The Emergency Disaster Fund, a ministry of the Church of the Brethren General Board, has given ten grants totaling $162,800, for disaster relief in the US, Kenya, Liberia, and Guatemala.
For an article on shipments to schools affected by the Gulf Coast hurricanes, originating at the Brethren Service Center, see below. Church World Service has distributed grants totaling $599,095 to 13 schools in Mississippi and Louisiana, and in addition has sent material assistance valued at $110,170 including 7,830 Gift of the Heart Kits, 1,500 blankets, and 5 recreation boxes.
An allocation of $40,000 was given in response to a Church World Service (CWS) appeal for a prolonged drought in Kenya. An estimated 2.5 million people are affected. The funds will help provide food distribution, water for people and animals, restocking livestock, and seeds for the next crop season.
An additional allocation of $35,000 supports the continuing Brethren Disaster Response project for hurricane recovery in the state of Florida, which began in 2004. The project continues in Pensacola and is projected to take several more years. Previous allocations to this project total $80,000.
A grant of $30,000 supports Brethren Disaster Response project in Mississippi as part of the continuing work following Hurricane Katrina. Multiple project sites are anticipated. These funds will provide feeding, housing, transporting, and support for Brethren volunteers who travel to this project.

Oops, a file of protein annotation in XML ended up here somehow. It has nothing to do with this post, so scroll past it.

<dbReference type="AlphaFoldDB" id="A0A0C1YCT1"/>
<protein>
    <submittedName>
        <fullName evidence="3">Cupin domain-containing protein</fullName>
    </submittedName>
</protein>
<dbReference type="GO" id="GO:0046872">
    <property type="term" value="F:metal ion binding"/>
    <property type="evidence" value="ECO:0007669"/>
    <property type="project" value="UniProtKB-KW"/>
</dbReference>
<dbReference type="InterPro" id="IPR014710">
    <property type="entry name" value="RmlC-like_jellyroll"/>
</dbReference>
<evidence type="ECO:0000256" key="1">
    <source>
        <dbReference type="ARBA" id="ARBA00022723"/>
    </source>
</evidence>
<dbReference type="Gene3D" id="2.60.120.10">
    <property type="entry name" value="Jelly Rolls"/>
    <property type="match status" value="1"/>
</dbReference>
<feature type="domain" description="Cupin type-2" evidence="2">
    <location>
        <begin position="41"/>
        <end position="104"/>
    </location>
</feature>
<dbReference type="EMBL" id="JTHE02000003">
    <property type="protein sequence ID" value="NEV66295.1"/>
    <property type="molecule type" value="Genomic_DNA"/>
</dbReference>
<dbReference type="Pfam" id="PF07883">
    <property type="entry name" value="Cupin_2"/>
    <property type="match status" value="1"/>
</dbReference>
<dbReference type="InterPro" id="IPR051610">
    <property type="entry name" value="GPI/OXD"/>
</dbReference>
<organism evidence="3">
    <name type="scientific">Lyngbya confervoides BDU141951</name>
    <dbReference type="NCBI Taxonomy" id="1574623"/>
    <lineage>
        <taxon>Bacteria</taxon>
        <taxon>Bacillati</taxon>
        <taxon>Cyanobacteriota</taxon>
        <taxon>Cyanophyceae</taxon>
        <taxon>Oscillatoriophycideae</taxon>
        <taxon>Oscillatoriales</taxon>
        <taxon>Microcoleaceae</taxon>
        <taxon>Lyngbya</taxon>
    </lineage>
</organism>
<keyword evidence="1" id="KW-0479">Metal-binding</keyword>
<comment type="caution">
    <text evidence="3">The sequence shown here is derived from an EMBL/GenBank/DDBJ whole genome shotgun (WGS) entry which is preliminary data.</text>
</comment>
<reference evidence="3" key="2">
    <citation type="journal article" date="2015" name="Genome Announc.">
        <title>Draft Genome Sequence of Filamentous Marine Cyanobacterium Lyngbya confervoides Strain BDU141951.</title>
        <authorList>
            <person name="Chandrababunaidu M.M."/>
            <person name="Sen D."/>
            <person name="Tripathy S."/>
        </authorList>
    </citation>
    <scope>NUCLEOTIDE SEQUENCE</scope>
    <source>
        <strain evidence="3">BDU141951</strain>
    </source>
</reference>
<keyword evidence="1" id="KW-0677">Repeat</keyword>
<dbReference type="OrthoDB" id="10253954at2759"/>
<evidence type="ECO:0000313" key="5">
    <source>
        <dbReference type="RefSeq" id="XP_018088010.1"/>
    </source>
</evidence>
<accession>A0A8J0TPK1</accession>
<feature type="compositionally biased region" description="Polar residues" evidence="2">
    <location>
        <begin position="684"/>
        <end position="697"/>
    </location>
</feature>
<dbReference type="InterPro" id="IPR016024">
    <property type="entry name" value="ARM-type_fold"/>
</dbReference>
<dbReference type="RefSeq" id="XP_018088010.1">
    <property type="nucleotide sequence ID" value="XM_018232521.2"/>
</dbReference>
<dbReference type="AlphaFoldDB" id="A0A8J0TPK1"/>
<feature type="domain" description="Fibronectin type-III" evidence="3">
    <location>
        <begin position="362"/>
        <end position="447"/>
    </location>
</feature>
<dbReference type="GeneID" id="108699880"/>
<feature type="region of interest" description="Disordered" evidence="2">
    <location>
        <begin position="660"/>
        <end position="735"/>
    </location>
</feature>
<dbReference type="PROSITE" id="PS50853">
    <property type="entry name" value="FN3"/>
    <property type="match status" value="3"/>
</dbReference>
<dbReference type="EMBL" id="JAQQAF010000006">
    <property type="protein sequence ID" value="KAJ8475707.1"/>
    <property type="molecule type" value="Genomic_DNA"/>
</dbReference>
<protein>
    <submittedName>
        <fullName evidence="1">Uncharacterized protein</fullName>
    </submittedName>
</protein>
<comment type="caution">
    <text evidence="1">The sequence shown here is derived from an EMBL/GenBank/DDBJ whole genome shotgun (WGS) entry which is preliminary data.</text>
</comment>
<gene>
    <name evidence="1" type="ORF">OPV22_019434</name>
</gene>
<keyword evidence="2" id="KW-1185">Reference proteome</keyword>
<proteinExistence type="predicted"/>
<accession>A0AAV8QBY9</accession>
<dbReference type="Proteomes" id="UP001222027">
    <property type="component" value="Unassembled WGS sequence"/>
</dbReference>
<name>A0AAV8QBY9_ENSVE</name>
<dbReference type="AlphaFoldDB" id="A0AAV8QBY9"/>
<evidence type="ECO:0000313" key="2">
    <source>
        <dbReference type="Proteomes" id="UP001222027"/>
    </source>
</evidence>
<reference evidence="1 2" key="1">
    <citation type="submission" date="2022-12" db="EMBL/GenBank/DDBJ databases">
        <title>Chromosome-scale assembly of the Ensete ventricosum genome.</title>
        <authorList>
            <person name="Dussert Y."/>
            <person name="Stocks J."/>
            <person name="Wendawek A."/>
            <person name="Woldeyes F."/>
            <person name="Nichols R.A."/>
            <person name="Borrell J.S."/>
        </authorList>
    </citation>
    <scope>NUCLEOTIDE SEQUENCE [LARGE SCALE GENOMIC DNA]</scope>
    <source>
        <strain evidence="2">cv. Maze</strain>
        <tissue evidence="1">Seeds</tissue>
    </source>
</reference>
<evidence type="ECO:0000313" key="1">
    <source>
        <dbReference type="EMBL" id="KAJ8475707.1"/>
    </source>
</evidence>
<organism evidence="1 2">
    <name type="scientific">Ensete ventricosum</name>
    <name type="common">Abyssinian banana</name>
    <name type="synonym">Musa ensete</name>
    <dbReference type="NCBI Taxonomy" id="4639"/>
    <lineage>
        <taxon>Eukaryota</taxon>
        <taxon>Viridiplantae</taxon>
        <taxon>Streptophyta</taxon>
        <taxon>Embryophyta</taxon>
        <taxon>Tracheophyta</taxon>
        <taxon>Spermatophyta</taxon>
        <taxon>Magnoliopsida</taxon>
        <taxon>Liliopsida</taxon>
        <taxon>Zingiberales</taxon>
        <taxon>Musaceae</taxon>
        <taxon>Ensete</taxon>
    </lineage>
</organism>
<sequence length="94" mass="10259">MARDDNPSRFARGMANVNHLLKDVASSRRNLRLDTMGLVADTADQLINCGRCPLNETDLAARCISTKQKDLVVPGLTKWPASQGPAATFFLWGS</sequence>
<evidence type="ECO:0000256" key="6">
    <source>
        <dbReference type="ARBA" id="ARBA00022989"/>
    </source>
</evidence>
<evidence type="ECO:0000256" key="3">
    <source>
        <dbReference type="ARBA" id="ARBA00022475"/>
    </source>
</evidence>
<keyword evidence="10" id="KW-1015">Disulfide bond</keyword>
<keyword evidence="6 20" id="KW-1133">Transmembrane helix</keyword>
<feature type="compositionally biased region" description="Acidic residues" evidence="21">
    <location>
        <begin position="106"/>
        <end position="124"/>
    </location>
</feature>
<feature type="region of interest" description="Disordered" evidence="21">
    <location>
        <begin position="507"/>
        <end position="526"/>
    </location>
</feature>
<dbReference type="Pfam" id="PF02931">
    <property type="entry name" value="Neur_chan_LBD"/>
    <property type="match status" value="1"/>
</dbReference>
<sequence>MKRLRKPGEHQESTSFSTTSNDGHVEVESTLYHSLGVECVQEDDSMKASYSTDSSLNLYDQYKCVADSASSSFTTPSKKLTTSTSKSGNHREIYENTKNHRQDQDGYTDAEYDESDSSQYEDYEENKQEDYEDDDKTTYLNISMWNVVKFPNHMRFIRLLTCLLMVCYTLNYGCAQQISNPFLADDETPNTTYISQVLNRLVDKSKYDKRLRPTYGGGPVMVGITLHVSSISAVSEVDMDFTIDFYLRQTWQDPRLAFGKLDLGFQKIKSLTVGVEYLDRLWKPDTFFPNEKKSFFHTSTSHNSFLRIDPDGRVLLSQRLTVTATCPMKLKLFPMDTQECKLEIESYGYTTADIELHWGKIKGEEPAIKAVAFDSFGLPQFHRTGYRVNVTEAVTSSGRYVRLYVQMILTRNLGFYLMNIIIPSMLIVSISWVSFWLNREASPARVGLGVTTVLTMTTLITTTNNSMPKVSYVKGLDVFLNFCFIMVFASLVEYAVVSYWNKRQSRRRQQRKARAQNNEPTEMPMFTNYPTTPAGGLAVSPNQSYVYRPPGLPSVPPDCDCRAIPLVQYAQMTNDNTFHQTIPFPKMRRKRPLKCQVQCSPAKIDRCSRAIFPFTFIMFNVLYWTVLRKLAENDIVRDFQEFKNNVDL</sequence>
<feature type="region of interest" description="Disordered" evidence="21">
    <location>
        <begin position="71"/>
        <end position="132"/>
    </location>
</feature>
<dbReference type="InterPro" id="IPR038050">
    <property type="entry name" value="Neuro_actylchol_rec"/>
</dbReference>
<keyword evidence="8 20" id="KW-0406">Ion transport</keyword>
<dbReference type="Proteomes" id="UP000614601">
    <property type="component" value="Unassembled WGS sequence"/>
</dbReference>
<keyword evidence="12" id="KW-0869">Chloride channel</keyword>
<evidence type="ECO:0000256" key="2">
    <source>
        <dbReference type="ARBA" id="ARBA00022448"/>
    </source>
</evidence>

The sum of $20,000 supports a CWS appeal responding to the Liberian civil war that has left 500,000 people displaced. The money will help with basic rehabilitation activities needed for the resettlement of the population including food and non-food items, reconstruction of shelters, agriculture recovery, water and sanitation, health assistance, psychosocial support, and peace and reconciliation activities.
An additional allocation of $13,800 continues emergency response work after landslides and floods in Guatemala. An initial grant of $7,000 was given to provide emergency food. The new funds will help rebuild an important bridge needed for an affected community to transport coffee beans to market, and purchase an additional three-month supply of corn. The distribution and work related to the grant is being handled and directed through Brethren Volunteer Service worker Rebecca Allen and the General Board’s Latin America specialist Tom Benevento.
A grant of $9,000 covers the balance of expenses for a Brethren Disaster Response project in Alabama, which has been closed. The project did clean-up work following Hurricane Katrina.
A grant of $7,200 covers the balance of expenses for a Brethren Disaster Response project in Lake Charles, La., which has been closed. The project did clean-up work following Hurricane Rita.
An additional allocation of $3,000 continues support of a CWS appeal in the aftermath of Hurricane Rita. The money will provide small “seed grants” to local organizations and will help the longterm recovery committee begin the work of case management.
A grant of $3,000 responds to a CWS appeal after wildfires in Texas and Oklahoma destroyed more than 500 homes and damaged another 1,200. The funds will provide small grants to longterm recovery work, and be used to help complete needs assessments, case management, and efforts at reconstruction.
A grant of $1,800 covers the balance of expenses for Disaster Child Care volunteers and other volunteers working in southern Florida after Hurricane Wilma. This response has been completed.
For more information about the Church of the Brethren General Board’s Emergency Response and Service Ministries, go to www.brethren.org/genbd/ersm/DisasterResponse.htm.